23 August 2006


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Business Today



Pension bill increases 26% in just two years

James Debono

The bill on the contributory two thirds pension increased by 13.5 per cent in the first six months of 2006 when compared to the same period in 2005, and by 26 per cent when compared to the same period two years ago.
This increase is the result of the first retirees pertaining to the post-World War II baby boom generation reaching retirement age. And with more people becoming pensioners, the bill is also set to rise.
While the increase in the two-thirds pensions amounted to 12.2 per cent between the first six months of 2004 and the same period in 2005, the bill increased by 13.5 per cent between the corresponding periods in 2005 and 2006.
The total outlay on old age pensions in the first six months of 2006 has increased by 8.5 per cent.
The increase in the pension bill contrasted with smaller increases and declines in other non-contributory pensions.
The bill on children allowance has decreased by 3.7 per cent when compared to the same period in 2005 and by a substantial 10 per cent since 2004.
The bill on children allowance has been declining since 2002, a reflection that the number of beneficiaries could be declining as the Lm10,000 annual income threshold has remained frozen for the past decade.
While the bill for invalidity pensions had increased by a substantial 5.6 per cent between the first six months of 2004 and the same period in 2005, the same bill increased by just two per cent between the first half of 2005 and the corresponding period in 2006.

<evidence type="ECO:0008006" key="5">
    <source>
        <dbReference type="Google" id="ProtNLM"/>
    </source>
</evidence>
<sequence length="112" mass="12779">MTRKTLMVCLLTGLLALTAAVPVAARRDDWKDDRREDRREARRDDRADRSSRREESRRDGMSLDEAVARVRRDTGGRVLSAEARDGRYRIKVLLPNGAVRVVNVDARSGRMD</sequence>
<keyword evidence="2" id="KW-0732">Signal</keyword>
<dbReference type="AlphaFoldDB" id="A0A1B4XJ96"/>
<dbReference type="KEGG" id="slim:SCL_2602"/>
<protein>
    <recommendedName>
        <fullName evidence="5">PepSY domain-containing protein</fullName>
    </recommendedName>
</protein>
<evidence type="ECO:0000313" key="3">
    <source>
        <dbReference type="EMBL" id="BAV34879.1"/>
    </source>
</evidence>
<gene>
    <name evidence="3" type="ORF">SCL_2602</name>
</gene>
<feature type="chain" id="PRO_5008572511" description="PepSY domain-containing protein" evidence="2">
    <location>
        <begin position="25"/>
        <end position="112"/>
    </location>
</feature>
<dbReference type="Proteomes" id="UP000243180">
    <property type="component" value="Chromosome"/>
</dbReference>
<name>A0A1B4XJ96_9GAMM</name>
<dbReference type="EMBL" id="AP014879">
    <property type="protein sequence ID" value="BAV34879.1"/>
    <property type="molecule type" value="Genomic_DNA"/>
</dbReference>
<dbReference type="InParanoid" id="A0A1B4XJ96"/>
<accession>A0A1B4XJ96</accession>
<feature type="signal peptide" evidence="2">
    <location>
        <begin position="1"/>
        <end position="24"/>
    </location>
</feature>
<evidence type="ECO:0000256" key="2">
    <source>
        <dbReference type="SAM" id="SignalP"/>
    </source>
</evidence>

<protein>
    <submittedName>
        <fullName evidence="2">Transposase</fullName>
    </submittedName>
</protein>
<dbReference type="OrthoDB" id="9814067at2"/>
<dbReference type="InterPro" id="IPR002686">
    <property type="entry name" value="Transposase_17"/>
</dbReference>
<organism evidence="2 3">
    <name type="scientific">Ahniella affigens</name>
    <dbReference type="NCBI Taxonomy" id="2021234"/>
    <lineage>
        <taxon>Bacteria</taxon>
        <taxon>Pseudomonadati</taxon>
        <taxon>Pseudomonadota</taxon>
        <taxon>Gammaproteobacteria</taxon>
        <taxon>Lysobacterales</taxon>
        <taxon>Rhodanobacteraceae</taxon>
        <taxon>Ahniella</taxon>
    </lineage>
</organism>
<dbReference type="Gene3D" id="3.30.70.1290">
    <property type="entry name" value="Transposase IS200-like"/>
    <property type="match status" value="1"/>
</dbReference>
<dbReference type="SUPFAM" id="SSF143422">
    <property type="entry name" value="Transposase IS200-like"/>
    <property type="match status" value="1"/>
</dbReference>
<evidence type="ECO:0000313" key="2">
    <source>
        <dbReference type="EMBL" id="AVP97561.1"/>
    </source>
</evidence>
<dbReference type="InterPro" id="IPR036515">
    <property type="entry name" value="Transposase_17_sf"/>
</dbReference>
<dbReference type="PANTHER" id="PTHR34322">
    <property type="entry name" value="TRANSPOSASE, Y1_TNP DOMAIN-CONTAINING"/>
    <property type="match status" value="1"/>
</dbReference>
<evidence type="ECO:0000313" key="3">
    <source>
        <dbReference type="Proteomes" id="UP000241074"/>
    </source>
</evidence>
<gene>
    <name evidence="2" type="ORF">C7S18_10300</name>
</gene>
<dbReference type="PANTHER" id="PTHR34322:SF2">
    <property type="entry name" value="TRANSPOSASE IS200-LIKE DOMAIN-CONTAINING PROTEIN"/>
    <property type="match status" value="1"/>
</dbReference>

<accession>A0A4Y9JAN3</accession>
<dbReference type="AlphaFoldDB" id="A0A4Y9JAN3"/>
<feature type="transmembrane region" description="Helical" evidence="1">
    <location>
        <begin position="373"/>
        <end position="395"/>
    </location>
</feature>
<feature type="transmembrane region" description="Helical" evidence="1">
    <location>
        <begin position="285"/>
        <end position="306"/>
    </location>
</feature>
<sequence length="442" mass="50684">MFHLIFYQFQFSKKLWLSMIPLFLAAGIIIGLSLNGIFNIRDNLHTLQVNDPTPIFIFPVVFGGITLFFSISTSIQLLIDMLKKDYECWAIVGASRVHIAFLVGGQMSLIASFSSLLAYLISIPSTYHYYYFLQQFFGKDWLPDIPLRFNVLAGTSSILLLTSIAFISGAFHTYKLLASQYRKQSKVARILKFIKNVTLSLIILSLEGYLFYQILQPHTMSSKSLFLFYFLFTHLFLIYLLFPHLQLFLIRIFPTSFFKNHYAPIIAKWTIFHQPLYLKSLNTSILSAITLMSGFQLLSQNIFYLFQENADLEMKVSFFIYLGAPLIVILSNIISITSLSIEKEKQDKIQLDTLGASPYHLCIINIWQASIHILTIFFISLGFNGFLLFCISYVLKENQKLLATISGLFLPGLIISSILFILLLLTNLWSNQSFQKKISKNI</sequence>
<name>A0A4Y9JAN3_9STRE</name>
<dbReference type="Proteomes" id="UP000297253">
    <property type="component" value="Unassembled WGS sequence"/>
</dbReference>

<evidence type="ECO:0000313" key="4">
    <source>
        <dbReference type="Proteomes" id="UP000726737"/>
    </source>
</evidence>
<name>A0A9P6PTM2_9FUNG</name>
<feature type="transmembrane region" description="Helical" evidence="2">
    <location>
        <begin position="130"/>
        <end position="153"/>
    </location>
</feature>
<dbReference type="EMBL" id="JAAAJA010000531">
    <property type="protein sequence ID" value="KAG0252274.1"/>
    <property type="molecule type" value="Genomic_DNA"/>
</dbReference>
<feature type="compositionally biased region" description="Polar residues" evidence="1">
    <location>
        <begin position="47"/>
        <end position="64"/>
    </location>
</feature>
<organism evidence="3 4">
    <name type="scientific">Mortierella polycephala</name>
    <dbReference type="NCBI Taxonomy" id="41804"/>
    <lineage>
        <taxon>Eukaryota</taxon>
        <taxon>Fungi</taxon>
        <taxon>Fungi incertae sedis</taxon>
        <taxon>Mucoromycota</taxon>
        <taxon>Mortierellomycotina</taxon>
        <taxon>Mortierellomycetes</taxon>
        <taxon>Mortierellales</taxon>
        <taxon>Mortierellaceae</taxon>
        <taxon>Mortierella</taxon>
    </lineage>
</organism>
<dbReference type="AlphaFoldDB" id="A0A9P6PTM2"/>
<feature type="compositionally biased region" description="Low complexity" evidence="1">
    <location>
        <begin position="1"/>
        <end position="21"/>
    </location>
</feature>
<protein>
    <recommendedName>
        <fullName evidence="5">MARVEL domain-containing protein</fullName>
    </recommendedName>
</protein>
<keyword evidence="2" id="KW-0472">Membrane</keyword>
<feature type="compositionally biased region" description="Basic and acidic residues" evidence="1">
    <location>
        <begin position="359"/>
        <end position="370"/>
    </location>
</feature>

This could be a reflection of a clamp down against abusers during the past year, something which was promised by Social Solidarity Minister Dolores Cristina. Legislation to this effect was also passed earlier on this year.
The bill on unemployment benefits has increased by 14 per cent in the first half of 2006 when compared to the same period in 2005. Yet, the same bill decreased by 15 per cent when compared to the same period in 2004. Unemployment statistics, however need to be read with caution since they only cover the first six months and therefore job losses in major manufacturing firms towards the end of 2005 are not taken into account.
Overall the expenditure on social benefits increased by 5.8 per cent when compared to the first six months of 2005 and by 12.4 since the same period in 2004.

jdebono@mediatoday.com.mt



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